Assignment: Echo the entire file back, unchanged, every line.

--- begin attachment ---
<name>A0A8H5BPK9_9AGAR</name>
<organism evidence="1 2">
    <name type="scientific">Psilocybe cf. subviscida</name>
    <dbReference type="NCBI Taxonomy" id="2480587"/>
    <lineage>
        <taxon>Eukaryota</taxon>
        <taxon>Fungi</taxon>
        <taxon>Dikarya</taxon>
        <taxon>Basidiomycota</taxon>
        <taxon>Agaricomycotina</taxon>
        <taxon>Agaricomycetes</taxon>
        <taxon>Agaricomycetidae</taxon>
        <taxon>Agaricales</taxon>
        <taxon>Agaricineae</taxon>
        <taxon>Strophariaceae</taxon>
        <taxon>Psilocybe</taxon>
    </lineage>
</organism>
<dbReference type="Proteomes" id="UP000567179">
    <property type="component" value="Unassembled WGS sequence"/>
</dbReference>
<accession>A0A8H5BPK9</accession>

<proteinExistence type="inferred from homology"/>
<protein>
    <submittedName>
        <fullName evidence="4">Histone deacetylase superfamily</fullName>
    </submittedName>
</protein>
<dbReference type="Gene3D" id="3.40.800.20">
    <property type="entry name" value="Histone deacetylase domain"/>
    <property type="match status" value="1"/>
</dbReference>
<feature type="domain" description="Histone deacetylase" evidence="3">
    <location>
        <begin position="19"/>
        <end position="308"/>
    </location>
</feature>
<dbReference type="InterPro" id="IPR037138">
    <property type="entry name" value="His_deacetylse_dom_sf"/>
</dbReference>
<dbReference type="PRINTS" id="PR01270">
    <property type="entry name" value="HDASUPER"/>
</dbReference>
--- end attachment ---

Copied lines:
<name>A0A8H5BPK9_9AGAR</name>
<organism evidence="1 2">
    <name type="scientific">Psilocybe cf. subviscida</name>
    <dbReference type="NCBI Taxonomy" id="2480587"/>
    <lineage>
        <taxon>Eukaryota</taxon>
        <taxon>Fungi</taxon>
        <taxon>Dikarya</taxon>
        <taxon>Basidiomycota</taxon>
        <taxon>Agaricomycotina</taxon>
        <taxon>Agaricomycetes</taxon>
        <taxon>Agaricomycetidae</taxon>
        <taxon>Agaricales</taxon>
        <taxon>Agaricineae</taxon>
        <taxon>Strophariaceae</taxon>
        <taxon>Psilocybe</taxon>
    </lineage>
</organism>
<dbReference type="Proteomes" id="UP000567179">
    <property type="component" value="Unassembled WGS sequence"/>
</dbReference>
<accession>A0A8H5BPK9</accession>

<proteinExistence type="inferred from homology"/>
<protein>
    <submittedName>
        <fullName evidence="4">Histone deacetylase superfamily</fullName>
    </submittedName>
</protein>
<dbReference type="Gene3D" id="3.40.800.20">
    <property type="entry name" value="Histone deacetylase domain"/>
    <property type="match status" value="1"/>
</dbReference>
<feature type="domain" description="Histone deacetylase" evidence="3">
    <location>
        <begin position="19"/>
        <end position="308"/>
    </location>
</feature>
<dbReference type="InterPro" id="IPR037138">
    <property type="entry name" value="His_deacetylse_dom_sf"/>
</dbReference>
<dbReference type="PRINTS" id="PR01270">
    <property type="entry name" value="HDASUPER"/>
</dbReference>